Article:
We keep finding ourselves in Glacier National Park in late June/early July. This is not a bad time of year to visit as the crowds are present but manageable and lodging is attainable (even booking as late as February). The waterfalls are bursting with snow melt this time of year and the risk of fire is relatively low. But this time of year means there is still a lot of snow left on mountain passes and high mountain trails. We have yet to hike some of the more famous trails in the park because they haven’t been open when we are visiting (we have already booked for next summer for August and are hopeful we will get to take at least some iconic hikes including the Highline Trail and the full hike to Grinnell Glacier).
Anywho, both times we have visited the park, the trail to Hidden Lake has been completely covered in snow. In fact, the lake itself has still been frozen. So we have opted for the Hidden Lake overlook option, which leaves from Logan Pass and climbs up to an overlook but doesn’t drop all the way back down the lake. This hike (to the overlook and back) is ~3 miles and when it’s covered in snow offers plenty of challenge.
This year we were prepared for the snow and had spikes and poles. These tools greatly improved my speed. Dave was Uber-prepared with rain paints and gaiters, although I don’t recall regretting not having those items. People make this hike in flip flops, canvas sneakers, and shorts. So don’t let our preparation turn you off, just know it might be a slow and slippery journey.
Despite being covered in snow, the path to the overlook is marked by orange flags and is easy to follow. Mountain goats frequent this area, which is why this hike was a must-repeat for us. Indeed, we got to watch a couple of goats come down from the high peaks surrounding the area to graze. They are amazingly agile.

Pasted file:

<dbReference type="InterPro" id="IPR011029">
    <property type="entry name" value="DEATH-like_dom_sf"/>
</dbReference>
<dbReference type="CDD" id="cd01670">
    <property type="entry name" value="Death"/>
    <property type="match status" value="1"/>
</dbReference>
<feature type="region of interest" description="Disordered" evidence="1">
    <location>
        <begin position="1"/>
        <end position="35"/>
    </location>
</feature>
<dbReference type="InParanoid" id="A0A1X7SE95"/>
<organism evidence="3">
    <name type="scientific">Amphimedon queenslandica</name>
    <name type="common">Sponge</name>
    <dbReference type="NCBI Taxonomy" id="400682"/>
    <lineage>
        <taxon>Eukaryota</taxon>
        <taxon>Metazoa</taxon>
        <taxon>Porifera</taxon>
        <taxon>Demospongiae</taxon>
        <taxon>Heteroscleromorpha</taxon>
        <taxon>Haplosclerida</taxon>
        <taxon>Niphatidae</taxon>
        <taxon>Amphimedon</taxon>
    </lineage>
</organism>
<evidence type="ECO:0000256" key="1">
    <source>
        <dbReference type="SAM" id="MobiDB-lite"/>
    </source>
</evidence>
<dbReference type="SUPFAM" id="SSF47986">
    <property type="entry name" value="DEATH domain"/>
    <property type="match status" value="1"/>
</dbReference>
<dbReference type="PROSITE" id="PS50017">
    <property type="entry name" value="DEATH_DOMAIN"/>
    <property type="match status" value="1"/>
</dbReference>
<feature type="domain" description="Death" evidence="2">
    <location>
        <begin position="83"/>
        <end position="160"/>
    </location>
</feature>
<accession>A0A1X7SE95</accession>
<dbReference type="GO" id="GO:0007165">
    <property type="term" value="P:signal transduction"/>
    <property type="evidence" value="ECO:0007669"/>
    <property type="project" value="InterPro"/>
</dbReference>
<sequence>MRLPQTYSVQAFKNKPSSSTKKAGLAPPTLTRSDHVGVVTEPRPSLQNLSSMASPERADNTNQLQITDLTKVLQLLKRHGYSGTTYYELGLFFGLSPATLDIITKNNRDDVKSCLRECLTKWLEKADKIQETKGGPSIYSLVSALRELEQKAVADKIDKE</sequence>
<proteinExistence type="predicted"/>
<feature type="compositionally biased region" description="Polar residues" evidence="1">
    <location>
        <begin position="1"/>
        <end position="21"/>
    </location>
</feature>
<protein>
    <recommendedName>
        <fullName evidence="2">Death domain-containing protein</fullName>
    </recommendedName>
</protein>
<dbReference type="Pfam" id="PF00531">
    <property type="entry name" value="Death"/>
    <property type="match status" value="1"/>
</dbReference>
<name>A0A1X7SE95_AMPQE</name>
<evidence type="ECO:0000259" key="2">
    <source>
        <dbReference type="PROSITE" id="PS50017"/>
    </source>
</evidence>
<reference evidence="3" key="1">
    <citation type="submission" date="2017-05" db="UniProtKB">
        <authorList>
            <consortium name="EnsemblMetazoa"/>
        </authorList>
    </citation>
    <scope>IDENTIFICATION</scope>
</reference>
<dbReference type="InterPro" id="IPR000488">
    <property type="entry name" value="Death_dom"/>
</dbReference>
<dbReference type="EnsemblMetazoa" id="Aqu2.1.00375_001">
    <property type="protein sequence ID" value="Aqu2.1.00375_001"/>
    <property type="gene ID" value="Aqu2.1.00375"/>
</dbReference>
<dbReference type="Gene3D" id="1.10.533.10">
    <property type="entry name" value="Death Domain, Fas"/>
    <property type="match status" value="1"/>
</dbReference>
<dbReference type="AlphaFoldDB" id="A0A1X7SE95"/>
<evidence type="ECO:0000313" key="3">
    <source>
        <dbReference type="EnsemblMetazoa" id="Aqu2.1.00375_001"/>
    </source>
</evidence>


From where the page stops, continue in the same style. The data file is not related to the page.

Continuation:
After Hidden Lake, we had plans to do a second hike, I think up the Loop trail and back. That hike would require a lot of elevation gain and wouldn’t get us onto the Highline trail (which is what we wanted). So we hemmed and hawed and decided on a hike that seemed slightly easier. (In the end, the hike we chose was not easier and it was not more scenic. But if you’re a reader, you already know I don’t think there’s a bad hike in Glacier…..)
Long story short, we decided to visit Florence Falls. We had heard rumors there might be grizzlies in the area and believe it or not, that’s why we made the decision to go. Long lenses in tow, we dropped down quickly from the Jackson Glacier overlook to Deadwood Falls and a rushing creek area. We made a note to plan to stop there before making the tough climb back up to the parking lot at the end.
The hike out to Florence Falls is, at least at this time of year, off the beaten path. We saw very few people during the hike but that also meant pretty overgrown trail. It was a hot day and I was down to my running shorts. Charging through thick plants on a thin trail meant a lot of minor scrapes and cuts. We hiked along a river for a good while which provided lovely views. And the hike took us back into a wilderness area that showed the mountains between Saint Mary and Two Medicine. The views were lovely and Florence Falls was impressive.
More bushwhacking on the return trip to Deadwood Falls and an unusually warm day and we were glad to sit for awhile. The final climb (~700 feet in just over a mile) was bad, but not quite as bad as expected.
I’m not sure we’ll do the hike out to Florence Falls again but this same trail accesses Gunsight Lake and Gunsight Mountain, which are both on my list of places to see in the future. So we’ll likely have to make that climb at least one more time.
That night, we drove back up to Logan Pass and despite the presence of bighorn sheep, I convinced the photographers to shoot sunset. The views did not disappoint.
Total Milage for the Day: 12.6 Miles (3 at Hidden lake, 9.6 to Florence Falls & back).